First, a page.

Supersized North Oakland Development Closer to Reality

The refined designs for a 25-story tower to rise up to 260 feet in height at 532 Turquoise Street, across from the MacArthur BART Station in North Oakland, will be presented to Oakland’s Planning Commission on January 18.

As designed by Solomon Cordwell Buenz (SCB) for Boston Properties, the proposed MacArthur Transit Village “Parcel B” tower includes 402 apartments, of which 45 would be offered at below market rates, over a podium garage for 260 cars and 10,000 square feet of ground floor retail/restaurant space.

Originally approved for an 80-foot-tall building with 150 apartments to rise on the Parcel B site, which is principally zoned for development up to 90 feet in height, Boston Properties supersized the proposed project shortly after being approved as the new development partner for the parcel this past summer.

If Oakland’s Planning Commission recommends amending the MacArthur Transit Village’s Master Plan to allow for the increased height, which the City’s Planning Department is recommending it does, it will then be up to Oakland’s City Council to give the final okay for the supersized project.

Pace of Existing Home Sales in the U.S. Nears a Ten-Year High

Having ticked up 2.0 percent in October, the seasonally adjusted pace of existing-home sales in the U.S. inched up another 0.7 percent in November to an annual rate of 5.61 million sales, the strongest pace since a 5.79 million pace in February 2007 and 15.4 percent higher versus the same time last year.

In addition, the median resale price for the existing homes that traded hands in November ($234,900) ticked up a percent ($2,700) from the month before and is running 7 percent higher versus the same time last year ($219,100) while the inventory of homes on the market dropped 8 percent to 1.85 million and is running 9 percent lower on a year-over-year basis as opposed to 42 percent higher in San Francisco.

The pace of existing-home sales in the West actually slipped 1.6 percent in November but remains 19 percent higher versus the same time last year.


The Devilish Details behind the Academy of Art’s $60 Million Deal

The Academy of Art University has tentatively agreed to the terms of a “$60 million settlement” with the City of San Francisco to resolve allegations that the institution has systematically schemed to violate state and local laws in its acquisition and use of real estate holdings in San Francisco over the years.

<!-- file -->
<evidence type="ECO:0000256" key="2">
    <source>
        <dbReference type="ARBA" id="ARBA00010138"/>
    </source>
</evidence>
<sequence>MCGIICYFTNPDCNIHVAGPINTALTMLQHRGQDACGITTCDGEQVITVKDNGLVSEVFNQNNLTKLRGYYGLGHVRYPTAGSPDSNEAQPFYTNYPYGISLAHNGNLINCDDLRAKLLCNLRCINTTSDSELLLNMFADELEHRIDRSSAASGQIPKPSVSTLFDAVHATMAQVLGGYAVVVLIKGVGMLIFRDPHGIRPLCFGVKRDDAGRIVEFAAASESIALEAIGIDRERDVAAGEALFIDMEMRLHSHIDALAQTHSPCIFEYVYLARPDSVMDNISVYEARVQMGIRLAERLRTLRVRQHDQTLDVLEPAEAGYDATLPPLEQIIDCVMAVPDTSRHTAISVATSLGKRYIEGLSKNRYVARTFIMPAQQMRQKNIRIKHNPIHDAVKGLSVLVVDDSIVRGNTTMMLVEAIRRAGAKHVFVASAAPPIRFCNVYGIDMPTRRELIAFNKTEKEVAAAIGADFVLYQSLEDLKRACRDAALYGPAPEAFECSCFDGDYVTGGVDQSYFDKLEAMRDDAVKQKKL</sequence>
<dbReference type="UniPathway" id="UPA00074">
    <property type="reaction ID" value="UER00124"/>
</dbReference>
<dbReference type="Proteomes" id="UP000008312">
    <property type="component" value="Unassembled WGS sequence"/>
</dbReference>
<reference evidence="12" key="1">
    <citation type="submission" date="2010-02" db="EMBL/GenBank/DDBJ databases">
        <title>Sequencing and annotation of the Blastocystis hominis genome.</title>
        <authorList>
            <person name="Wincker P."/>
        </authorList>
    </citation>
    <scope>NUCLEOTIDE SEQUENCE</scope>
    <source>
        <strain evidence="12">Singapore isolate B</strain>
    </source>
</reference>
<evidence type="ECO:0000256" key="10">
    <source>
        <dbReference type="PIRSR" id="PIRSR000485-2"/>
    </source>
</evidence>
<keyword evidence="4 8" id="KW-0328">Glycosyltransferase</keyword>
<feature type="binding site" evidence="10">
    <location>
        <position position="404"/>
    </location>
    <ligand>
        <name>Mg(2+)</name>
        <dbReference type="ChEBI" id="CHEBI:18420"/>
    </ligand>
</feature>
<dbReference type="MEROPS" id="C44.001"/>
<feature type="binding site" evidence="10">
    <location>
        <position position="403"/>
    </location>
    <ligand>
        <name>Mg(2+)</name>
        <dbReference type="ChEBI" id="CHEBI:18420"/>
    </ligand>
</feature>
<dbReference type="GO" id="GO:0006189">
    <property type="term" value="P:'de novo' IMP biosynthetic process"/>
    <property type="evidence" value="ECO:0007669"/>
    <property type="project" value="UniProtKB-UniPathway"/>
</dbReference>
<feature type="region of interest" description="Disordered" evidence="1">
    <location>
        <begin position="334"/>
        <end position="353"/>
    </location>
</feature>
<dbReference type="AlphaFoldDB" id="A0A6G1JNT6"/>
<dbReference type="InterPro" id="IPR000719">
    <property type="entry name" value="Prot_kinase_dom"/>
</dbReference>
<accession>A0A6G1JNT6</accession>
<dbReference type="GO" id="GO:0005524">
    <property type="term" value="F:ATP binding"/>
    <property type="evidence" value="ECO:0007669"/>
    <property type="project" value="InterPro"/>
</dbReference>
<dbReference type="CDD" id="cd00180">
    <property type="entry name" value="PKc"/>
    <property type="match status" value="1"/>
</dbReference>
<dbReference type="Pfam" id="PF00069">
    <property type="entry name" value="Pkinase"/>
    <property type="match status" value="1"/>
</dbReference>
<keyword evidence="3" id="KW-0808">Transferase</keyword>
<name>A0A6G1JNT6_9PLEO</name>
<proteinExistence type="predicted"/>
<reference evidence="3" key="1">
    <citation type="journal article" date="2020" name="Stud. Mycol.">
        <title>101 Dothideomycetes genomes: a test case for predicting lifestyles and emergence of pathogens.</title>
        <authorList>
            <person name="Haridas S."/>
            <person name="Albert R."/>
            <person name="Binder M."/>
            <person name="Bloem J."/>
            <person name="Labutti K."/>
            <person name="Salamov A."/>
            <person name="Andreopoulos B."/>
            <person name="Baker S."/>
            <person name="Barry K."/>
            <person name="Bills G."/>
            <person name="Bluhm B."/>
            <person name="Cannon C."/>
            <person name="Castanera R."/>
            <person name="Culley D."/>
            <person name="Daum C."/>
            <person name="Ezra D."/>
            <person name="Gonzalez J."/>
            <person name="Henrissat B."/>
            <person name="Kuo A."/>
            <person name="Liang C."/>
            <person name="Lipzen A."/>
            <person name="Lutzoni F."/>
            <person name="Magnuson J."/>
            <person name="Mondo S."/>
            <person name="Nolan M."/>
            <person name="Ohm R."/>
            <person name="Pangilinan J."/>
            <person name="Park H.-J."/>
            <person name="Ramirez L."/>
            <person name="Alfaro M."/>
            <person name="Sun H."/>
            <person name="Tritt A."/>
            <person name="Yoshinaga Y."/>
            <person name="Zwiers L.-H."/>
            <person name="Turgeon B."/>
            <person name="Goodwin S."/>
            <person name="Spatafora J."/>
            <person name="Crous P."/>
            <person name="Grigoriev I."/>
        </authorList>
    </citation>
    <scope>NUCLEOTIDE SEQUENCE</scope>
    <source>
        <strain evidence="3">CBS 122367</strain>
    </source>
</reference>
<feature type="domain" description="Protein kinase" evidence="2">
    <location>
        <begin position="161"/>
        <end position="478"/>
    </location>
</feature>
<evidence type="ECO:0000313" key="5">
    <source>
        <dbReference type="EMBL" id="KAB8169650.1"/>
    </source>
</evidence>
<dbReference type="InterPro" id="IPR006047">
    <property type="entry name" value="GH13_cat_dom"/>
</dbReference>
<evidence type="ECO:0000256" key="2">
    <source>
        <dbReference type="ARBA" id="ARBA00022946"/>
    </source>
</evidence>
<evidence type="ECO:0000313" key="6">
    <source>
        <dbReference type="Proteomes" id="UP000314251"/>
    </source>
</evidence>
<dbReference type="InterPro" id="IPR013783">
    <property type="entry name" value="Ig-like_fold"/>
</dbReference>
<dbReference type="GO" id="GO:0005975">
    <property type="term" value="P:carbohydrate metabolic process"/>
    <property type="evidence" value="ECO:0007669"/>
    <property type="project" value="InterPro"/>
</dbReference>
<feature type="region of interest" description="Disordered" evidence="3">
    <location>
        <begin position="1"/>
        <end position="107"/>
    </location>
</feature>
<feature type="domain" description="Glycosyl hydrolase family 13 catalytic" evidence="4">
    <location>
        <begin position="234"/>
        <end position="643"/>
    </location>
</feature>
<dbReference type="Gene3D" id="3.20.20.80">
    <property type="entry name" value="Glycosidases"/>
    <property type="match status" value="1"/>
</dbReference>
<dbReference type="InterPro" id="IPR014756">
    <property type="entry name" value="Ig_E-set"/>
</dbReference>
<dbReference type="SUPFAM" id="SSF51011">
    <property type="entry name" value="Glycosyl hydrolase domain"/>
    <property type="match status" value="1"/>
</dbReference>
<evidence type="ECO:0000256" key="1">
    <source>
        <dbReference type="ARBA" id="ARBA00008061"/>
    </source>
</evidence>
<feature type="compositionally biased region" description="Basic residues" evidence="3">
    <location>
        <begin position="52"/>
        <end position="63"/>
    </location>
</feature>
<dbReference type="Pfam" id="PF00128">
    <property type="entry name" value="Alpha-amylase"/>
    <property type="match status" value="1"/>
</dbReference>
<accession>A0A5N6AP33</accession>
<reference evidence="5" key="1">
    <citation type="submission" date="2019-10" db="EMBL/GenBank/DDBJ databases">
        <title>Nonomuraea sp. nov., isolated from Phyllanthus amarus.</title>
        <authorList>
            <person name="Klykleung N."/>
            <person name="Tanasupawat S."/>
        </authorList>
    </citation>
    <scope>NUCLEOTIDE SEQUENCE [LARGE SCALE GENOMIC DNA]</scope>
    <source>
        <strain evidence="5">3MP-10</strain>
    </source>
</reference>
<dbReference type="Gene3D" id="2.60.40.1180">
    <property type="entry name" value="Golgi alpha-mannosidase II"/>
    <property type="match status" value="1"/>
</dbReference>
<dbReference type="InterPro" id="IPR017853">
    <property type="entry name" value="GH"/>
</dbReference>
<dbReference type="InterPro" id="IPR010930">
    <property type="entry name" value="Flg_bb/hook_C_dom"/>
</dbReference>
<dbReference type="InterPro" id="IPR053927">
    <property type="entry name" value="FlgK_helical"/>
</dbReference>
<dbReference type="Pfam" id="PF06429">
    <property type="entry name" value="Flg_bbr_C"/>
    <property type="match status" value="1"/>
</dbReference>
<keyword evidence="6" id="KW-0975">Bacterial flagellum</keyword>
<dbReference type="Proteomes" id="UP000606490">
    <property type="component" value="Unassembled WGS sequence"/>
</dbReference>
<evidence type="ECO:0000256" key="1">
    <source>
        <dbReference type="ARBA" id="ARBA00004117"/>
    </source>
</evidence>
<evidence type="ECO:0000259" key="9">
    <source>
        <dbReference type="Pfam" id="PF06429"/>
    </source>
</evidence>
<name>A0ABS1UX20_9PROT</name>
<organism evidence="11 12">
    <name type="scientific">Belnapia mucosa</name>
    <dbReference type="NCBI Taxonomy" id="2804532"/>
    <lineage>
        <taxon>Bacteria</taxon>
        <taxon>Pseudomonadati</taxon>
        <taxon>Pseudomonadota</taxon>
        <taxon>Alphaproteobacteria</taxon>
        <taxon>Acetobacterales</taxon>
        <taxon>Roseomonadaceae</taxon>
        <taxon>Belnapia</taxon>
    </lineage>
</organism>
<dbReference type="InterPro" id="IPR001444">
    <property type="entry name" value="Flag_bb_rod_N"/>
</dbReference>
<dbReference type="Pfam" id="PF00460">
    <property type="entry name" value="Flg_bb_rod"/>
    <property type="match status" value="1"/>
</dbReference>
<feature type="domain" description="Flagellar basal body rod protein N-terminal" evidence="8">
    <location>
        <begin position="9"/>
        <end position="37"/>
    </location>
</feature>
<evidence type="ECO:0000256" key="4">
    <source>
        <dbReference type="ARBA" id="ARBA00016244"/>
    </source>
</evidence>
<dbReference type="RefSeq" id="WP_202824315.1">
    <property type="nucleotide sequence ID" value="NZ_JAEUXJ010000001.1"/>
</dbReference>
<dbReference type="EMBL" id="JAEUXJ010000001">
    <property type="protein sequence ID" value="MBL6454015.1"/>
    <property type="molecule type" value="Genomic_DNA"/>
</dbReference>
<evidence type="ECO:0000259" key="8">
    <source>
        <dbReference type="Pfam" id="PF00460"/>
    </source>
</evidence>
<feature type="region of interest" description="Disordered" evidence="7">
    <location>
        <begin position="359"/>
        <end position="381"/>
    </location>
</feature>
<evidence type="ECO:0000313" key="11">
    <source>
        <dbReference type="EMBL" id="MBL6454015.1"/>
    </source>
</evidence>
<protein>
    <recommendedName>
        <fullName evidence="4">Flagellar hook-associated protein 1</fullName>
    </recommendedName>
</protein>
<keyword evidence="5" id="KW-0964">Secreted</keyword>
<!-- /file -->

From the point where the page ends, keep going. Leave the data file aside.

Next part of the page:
As we first reported earlier this year, over 80 percent of the University’s 40 properties in San Francisco are operating illegally, including nine buildings and over 250 units of housing which are ineligible to be permitted or even legalized for student use without legislative amendments to San Francisco’s existing Planning Code, 160 of which the AAU has illegally converted from affordable housing into dorms for its students.

Per the terms of the proposed settlement, the AAU will pay $20 million in penalties and fees, $7 million of which is earmarked to fund the City’s Small Sites Program which provides loans for the purchase and maintenance of small rent-controlled buildings at risk of being emptied via the Ellis Act.

The other $40 million of the settlement is the estimated value of 160 apartments that the academy will have to provide at below market rates to households earning up to 50 percent of the Area Median Income for a period of 66 years.

The 160 affordable apartments are to be comprised of 80 existing units at 1055 Pine Street, units which are currently student occupied and will need to be emptied and renovated within 18 months, and 80 new units to be built within six years on the underdeveloped 1069/71 Pine Street parcel next door, upon which a one-story gym currently sits as pictured above.

The proposed settlement also includes an agreement that the academy will withdraw its requests to legalize its illegal uses of its building at 2340 Stockton, 2295 Taylor and 700 Montgomery Street; an injunction covering any other properties the academy may use in the future to ensure compliance with the Planning Code; and a consent judgment allowing the court to enforce all aspects of the settlement.